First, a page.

While 5G is a no-brainer when it comes to 2019 predictions, industry CTOs like to point out that LTE still has a long runway, and it will be moving further into new-ish territory with LAA and Citizens Broadband Radio Service (CBRS) next year.
Another area ripe for accelerated commercialization in 2019 is virtual Radio Access Network, or vRAN. Nokia’s North America CTO, Mike Murphy, told FierceWirelessTech that things will start moving more broadly in vRAN come next year—maybe not in a huge way, but commercial product will roll out more substantially. Murphy declined to reveal anything specific about operator partners.
Nokia announced earlier this year that it was working with Verizon and Intel to develop Verizon's vRAN 2.0 architecture, designed to bring “everything but the radio network” into the cloud. By October, Verizon’s Bill Stone revealed that the carrier was making significant progress toward implementing vRAN technology on its 5G network, working with its vendors—including Ericsson, Samsung and Nokia—to virtualize the lower layers of its network in addition to the upper layers.
The process of virtualizing the baseband in the RAN is part of a broader trend in the wireless and wider telecom industry in which operators are increasingly looking to move away from expensive, dedicated hardware from traditional suppliers and toward general-purpose computing equipment running software.
Nokia has been an early supporter of the industry’s efforts to open up the RAN; it was the first legacy RAN vendor to join the xRAN Forum, which earlier this year announced its intent to merge with the C-RAN Alliance to form the ORAN Alliance. Murphy said Nokia generally supports the open approach but of course, the devil is in the details. When it gets down to brass tacks, the company will make a technical assessment, and it’s always going to consider what’s good for its business as well.
Meanwhile, Nokia has been a vocal proponent of the need for the U.S. to identify and get midband spectrum out to the masses, first with 3.5 GHz CBRS but more importantly in the big scheme of things, the 3.7-4.2 GHz spectrum, also known as the C-band. Currently, satellite companies use the band to serve video and audio broadcasters who rely on it to distribute content.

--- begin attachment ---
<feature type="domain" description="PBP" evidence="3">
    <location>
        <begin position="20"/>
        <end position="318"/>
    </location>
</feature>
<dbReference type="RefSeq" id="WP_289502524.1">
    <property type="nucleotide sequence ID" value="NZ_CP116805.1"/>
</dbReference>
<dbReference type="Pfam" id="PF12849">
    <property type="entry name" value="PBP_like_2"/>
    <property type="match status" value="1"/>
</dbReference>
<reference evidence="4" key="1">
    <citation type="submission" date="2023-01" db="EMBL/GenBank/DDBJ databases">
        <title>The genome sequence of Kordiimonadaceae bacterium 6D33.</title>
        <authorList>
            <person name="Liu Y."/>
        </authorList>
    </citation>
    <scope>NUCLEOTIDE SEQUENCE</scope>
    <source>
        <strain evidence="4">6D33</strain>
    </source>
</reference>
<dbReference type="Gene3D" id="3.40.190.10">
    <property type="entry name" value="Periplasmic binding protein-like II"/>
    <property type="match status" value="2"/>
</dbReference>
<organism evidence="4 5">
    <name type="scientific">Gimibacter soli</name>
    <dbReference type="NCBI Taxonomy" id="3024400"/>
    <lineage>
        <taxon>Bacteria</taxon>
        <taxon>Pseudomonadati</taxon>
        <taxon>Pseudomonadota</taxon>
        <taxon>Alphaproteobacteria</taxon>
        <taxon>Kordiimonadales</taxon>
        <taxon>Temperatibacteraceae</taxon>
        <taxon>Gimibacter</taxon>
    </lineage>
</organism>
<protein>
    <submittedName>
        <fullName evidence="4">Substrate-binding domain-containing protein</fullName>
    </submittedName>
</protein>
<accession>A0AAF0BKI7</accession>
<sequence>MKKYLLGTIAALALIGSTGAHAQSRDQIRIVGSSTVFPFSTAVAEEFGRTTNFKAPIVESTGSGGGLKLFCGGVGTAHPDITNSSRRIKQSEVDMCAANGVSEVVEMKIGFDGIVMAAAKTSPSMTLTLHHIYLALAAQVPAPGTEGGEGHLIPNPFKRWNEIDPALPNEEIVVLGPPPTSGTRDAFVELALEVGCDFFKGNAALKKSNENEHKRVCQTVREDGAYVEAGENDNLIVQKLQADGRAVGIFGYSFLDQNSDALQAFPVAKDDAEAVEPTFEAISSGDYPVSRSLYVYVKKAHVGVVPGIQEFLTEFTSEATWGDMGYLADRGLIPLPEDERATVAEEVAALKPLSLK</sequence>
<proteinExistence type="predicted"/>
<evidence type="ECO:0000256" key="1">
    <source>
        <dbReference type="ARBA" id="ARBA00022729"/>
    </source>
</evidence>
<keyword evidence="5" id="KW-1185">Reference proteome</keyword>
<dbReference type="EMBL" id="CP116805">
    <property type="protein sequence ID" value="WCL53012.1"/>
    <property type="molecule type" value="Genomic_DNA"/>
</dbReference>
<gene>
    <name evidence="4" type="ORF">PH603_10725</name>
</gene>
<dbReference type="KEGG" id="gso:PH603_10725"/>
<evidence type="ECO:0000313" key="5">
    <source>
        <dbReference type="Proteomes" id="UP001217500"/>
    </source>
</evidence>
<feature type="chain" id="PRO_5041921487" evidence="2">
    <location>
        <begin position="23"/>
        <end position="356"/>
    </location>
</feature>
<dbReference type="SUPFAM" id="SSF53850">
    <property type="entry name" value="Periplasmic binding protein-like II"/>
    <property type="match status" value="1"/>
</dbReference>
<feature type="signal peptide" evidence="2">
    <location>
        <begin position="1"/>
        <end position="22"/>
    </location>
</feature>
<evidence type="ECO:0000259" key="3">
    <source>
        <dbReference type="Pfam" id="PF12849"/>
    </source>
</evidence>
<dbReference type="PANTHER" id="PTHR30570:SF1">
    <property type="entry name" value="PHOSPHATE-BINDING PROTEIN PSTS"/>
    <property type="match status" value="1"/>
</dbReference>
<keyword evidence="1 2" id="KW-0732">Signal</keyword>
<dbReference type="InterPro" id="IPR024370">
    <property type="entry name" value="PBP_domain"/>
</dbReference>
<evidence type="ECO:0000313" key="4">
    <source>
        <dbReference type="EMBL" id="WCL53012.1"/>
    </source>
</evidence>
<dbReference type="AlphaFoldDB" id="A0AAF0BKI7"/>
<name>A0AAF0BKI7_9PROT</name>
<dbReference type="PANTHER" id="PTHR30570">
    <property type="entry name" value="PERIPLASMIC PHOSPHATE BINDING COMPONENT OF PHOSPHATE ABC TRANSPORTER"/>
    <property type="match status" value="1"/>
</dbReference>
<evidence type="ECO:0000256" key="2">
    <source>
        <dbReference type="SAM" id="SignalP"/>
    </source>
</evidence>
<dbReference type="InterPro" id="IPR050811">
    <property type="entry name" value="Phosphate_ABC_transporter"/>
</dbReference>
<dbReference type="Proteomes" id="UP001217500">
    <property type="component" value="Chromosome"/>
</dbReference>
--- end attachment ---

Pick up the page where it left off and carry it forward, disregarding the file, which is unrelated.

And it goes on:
Through the C-Band Alliance, the satellite operators have volunteered to pony up about 200 megahertz of their 500 megahertz of spectrum, but mobile industry stakeholders like Nokia have said the real value for that midband spectrum is for each mobile operator to get access to 100 megahertz. C-Band Alliance members have held fast to the notion that they must retain the other 300 megahertz.
Murphy noted that the decision is still the FCC’s to make. Where it gets complicated is that the voluntary model implies that the spectrum could be made available far sooner than if some other model were adopted that involved taking away more of the satellite industry spectrum, which would undoubtedly result in long-drawn-out battles and possible court cases.
“All of us are in a bit of a dilemma in that you can take the easy route and go quickly with a smaller amount of spectrum or if you really want what everybody thinks should be done, that could take a very long time,” like several years, he said. “I don’t think anybody knows where it’s going to end up.”